Library goes lunar with science activities

An ‘Apollo Adventure’

Caleb Rayhorn, 8, of Marquette uses cumbersome gloves to attempt certain activities, simulating what astronauts had to go through with their thick gloves. The demonstration was part of Monday’s Apollo Adventure Festival at the Peter White Public Library, put on by the Michigan Science Center. (Journal photo by Christie Bleck)

MARQUETTE — The 50th anniversary of the Apollo 11 moon landing came and went on Saturday, but astronomy-related activities for youngsters continue.

The Detroit-based Michigan Science Center came to the Peter White Public Library on Monday for an Apollo Adventure Festival that gave youngsters a chance to take part in hands-on science activities.

“I think everybody knows this is the 50th anniversary of Apollo,” said Sarah Rehborg, head of PWPL Youth Services.

So, the Michigan Science Center’s activities related to space in one way or another, whether it was space travel, the distance between planets, solar energy or another topic.

Rehborg believed these activities fit in well with PWPL’s summer reading program, and hoped kids eventually would check out books about the topic.

Marquette Senior High School sophomores Caitlyn Uinari, left, and Alyssa Letourneau prepare their activity, “Space Rockets,” during Monday’s Apollo Adventure Festival at the Peter White Public Library. The event came to the library courtesy of the Michigan Science Center. (Journal photo by Christie Bleck)

“Our theme is ‘A Universe of Stories,’ and that’s perfect for space,” Rehborg said. “I think most kids love space. Space is this thing that’s hard to grasp, the concept of it. It’s just so cool.”

One of those cool concepts, rocketry, was demonstrated in the activity titled “Straw Rockets.”

Youngsters weren’t going to launch a Saturn rocket into lunar orbit, but they could at least shoot a small rocket a few feet away.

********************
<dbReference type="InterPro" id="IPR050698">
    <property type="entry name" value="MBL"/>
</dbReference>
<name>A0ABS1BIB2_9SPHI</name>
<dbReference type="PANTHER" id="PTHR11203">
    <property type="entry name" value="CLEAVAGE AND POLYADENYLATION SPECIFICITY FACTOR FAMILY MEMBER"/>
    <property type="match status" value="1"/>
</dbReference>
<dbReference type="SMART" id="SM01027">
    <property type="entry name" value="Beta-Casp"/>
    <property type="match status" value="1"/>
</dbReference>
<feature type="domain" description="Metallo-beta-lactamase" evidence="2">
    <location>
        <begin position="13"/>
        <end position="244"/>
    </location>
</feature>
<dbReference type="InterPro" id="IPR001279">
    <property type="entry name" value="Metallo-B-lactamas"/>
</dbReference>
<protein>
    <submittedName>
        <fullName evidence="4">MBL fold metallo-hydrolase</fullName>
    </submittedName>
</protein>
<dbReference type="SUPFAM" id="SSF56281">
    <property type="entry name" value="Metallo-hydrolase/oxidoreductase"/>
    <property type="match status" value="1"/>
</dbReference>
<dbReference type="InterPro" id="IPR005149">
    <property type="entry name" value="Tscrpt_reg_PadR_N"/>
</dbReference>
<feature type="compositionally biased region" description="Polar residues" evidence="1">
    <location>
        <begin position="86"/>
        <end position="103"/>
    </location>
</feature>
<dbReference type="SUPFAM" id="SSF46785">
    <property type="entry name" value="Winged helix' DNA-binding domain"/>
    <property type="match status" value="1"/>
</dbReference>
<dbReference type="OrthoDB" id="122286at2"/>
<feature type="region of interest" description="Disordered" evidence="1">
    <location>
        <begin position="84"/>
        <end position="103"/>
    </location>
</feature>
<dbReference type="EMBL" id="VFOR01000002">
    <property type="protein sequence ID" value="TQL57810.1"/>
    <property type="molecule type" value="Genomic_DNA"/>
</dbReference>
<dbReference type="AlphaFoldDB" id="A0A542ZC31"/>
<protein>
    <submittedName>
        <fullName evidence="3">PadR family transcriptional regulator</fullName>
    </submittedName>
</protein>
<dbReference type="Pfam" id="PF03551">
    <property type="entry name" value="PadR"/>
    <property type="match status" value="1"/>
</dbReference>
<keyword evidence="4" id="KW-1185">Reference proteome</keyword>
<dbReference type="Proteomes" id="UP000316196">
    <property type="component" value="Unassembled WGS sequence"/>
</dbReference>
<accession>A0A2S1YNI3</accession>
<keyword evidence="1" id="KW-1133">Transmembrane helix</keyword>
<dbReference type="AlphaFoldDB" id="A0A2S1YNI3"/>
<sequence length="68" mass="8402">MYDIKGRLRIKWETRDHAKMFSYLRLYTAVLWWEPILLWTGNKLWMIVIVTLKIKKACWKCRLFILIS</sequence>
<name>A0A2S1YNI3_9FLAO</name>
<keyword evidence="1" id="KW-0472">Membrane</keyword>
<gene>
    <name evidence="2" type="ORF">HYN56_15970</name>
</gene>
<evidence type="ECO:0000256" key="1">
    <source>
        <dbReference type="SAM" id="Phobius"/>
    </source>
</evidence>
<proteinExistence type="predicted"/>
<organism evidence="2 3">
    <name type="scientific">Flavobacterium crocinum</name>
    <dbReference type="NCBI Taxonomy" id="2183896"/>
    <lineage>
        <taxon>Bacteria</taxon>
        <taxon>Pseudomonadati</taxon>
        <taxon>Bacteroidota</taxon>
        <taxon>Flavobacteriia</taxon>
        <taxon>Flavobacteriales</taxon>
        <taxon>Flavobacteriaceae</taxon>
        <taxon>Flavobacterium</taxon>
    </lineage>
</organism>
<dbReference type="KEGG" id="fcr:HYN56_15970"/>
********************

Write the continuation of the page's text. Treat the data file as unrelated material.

Marquette Senior High School sophomore Caitlyn Uinari and fellow MSHS sophomore Alyssa Letourneau led the rocketry demonstration.

The kids assembled their own rockets, attaching fins to them.

A demonstration involving tie-dye beads and ultraviolet light takes place Monday at the Peter White Public Library. The Michigan Science Center brought the Apollo Adventure Festival to the library to educate kids about space. From left are Rachel Holman of Negaunee; Jack Herman, 5, of Sands; and Jael Elenbaas, 6, of Harvey. (Journal photo by Christie Bleck)

“The idea is to make a rocket out of straw and construction paper and tape, and launch it using a tube of copper and air pressure,” Letourneau said.

In the “Astronaut Tools Challenge,” kids had to perform activities wearing heavy, cumbersome gloves similar to the ones astronauts used in space.

It didn’t always make for an easy time.

In one challenge activity, they had to string three washers onto a cord, and then tie the cord to secure the washers. For a bonus, they had to untie the cord.

In the “What’s the Impact?” activity, they threw items such as marbles and rocks onto sand, looking at the craters they made.

The results weren’t as if an asteroid or comet collided with the moon’s surface, but at least one crater impressed its young maker.

“Mine! Look at mine!” exclaimed 8-year-old Caleb Rayhorn of Marquette.

The youngsters also could make different sizes of craters depending on the height from which they dropped their items.

To demonstrate the “Expanding Universe,” the activity involved a balloon and balloon pump, with stars on the balloon moving farther apart as the balloon expanded.

The stars, however, weren’t changing size.

In “Space Radiation,” the demonstration showed how tie-dye molecules in beads changed shape in response to ultralight light, which caused their colors to change as well.

The next lunar-related program at the PWPL will be “Moon Day” on Thursday in the Community Room.

Kids under age 7 will meet from 11 a.m. to noon while those age 8 and up will meet from 1 to 2 p.m.

For more information, visit www.pwpl.info or call 906-228-9510.

Christie Bleck can be reached at 906-228-2500, ext. 250.